Skip to main contentSkip to footer

Weed Management

Bayer Crop Science

5 Tips to Prevent Glyphosate Resistance in Farming

Article overview

Find out more about the update to the WRAG’s guidelines in autumn 2021 and how this impacts advice on preventing glyphosate resistance.

First published in 2015, the Weed Resistance Action Group (WRAG) guidelines ‘Minimising the risk of glyphosate resistance in UK’ have recently been updated following an AHDB project led by ADAS.

1. Tailor dose to target species and growth stage

Repeatedly applying a sub-lethal dose of glyphosate to surviving weeds exacerbates the risk of shifting towards reduced herbicide sensitivity by selecting for less sensitive plants in the field.

Dose rate must therefore be better tailored to growth stage of the annual grass-weed target to get the most effective control from any application, says Bayer’s Roger Bradbury.

The updated WRAG guidelines refine dose rate recommendations for controlling annual grass-weeds at different growth stages. A rate of 540g a.i./ha minimum is recommended at the 2-3 leaf stage, increasing to 720g a.i./ha by tillering and 1080g a.i./ha when flowering.

Roger also highlights the importance of applying an appropriate dose when spraying-off catch and cover crops. Some species, such as vetch, sanfoin and yellow trefoil can be harder to kill and may require a higher dose than species such as buckwheat, linseed or phacelia.

2. Maximum of two stubble applications

The other main revision to WRAG’s guidelines is the suggestion to limit the number of stubble applications of glyphosate to no more than two. Growers need to think carefully about how and when glyphosate is used for controlling weeds in stale seedbeds and managing the green bridge pre-drilling.

“The reason for limiting applications is to reduce the chances of applying repeated doses to weeds that survived earlier treatments,” explains Roger.

3. Select an effective formulation

While dose rate and number of applications are important resistance management factors, Roger says there are many other areas to consider.

In particular, growers should maximise efficacy by selecting a good formulation and achieving quality application to ensure glyphosate reaches, and is taken up by its target. Modern Roundup formulations are highly active with sophisticated surfactant systems that boost uptake and translocation leading to improved speed of activity, rainfastness and long-lasting efficacy.

The balance of surfactants delivers several benefits to spray coverage and penetration. For effective long-term control, Roger says glyphosate must get into plants in a benign way, so it can be translocated to all parts, including the roots:

“This is especially true for challenging perennial weeds with big tap roots or rhizomes. Roundup formulations avoid aggressive tissue damage at the leaf surface which can adversely affect the physiology of the plant and may limit glyphosate translocation, increasing regrowth risk.”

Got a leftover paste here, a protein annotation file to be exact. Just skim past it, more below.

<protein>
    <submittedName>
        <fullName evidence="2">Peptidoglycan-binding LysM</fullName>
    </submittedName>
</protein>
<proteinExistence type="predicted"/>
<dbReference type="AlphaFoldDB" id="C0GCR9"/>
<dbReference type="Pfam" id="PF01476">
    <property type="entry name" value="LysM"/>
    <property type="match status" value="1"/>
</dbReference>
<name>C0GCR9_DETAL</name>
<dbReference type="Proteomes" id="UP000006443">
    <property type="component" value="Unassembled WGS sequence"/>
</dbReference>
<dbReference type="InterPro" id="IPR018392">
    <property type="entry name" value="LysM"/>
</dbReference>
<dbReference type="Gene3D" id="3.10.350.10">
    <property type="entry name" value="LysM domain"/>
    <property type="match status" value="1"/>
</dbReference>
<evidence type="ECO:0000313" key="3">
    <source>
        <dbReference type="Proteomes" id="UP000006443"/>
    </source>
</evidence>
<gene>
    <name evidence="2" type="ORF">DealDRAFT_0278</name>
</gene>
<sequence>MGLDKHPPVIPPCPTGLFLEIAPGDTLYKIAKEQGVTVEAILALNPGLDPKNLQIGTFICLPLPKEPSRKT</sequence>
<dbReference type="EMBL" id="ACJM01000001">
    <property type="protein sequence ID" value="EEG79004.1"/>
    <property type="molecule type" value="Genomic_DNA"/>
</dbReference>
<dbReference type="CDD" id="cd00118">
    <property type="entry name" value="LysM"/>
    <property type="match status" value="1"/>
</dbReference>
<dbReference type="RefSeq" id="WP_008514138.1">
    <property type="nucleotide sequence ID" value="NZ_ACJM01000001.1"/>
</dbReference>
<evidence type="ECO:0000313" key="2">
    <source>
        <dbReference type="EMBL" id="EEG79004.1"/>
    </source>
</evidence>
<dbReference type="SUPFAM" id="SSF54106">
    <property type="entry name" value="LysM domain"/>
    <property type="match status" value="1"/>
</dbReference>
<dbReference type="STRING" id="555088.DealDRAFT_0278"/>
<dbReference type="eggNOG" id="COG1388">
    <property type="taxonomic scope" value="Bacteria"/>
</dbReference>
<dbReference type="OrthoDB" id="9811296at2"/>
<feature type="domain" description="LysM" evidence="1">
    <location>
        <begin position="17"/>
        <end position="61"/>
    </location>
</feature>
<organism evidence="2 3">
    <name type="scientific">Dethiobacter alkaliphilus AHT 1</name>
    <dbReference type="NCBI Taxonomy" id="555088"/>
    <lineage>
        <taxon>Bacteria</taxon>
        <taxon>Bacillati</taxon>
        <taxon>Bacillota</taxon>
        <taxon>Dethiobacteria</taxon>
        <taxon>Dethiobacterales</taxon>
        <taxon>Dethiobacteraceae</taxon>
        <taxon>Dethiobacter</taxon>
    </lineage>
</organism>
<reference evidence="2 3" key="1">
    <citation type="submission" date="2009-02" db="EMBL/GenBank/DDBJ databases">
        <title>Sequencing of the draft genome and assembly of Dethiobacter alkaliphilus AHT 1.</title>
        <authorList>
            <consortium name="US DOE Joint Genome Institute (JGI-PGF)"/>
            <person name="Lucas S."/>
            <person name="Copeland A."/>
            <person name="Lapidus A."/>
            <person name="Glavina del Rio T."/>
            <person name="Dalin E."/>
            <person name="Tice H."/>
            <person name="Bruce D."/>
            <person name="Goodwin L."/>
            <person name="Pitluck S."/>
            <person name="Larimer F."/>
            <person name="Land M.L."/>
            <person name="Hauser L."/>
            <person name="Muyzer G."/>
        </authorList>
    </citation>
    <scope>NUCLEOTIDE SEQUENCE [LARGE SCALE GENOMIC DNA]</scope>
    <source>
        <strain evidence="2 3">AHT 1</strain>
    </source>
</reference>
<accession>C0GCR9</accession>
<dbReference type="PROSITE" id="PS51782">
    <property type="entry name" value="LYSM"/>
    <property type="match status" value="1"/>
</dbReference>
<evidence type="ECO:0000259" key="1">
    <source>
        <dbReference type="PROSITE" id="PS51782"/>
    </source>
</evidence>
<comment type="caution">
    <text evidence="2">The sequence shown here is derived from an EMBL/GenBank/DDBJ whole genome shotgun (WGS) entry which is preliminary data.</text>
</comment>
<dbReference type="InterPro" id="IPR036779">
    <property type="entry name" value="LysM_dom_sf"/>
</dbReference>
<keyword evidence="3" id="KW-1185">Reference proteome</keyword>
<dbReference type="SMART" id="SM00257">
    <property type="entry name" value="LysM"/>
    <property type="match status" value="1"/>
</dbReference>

Agrii trials at Stow Longa last season reinforced the importance of formulation and quality application. The work found significantly more black-grass regrowth in plots treated with generic glyphosate compared to plots treated with the same amount of active in a Roundup Powermax formulation. Both treatments used the same flat fan nozzles, water volume of 100 L/ha and 10 kph forward speed.

4. Maximise application quality

Application quality is central to maximising efficacy, although autumn stubble treatments can sometimes lack the attention they deserve, Roger suggests:

“You may be aiming to apply 540g a.i./ha, but if the sprayer’s travelling too fast with the boom moving around too much, some plants may receive significantly less. Delivering sub-optimal doses repeatedly in this way can lead to shifts in sensitivity.”

Roger recommends keeping forward speed to 10-12 kph max, boom height to 50 cm and selecting the correct water volume and nozzle for the target weed and growth stage. While Roundup formulations deliver more consistent responses across a range of application conditions, he says warm weather (15-25 °C) with active weed growth are optimal.

Additionally the latest Roundup formulations offer improved rainfastness, with only 1 hour required for annual grass-weeds.

Results also showed how larger plants can cast a spray shadow, allowing regrowth beneath. This is especially true when spraying off cover crops, where there may be plants of different heights and weeds such as black-grass growing beneath the canopy.

5. Use cultural controls (e.g. cultivations) and other herbicides to reduce reliance on glyphosate

If two glyphosate applications are planned in autumn, Roger recommends cultivating in between the first and second sprays to help destroy any surviving weeds. As well as managing grass-weeds pre-drilling, it’s important to remember that volunteers can provide a green bridge for aphids to migrate into the new crop:

“Managing the green bridge in cereals without Deter is even more important now. Any flush of growth needs to be dealt with in a timely way ahead of drilling, or consider including glyphosate with the pre-emergence herbicide.”

For more information on preventing glyphosate resistance, see the WRAG guidelines.

Discover more in our Insights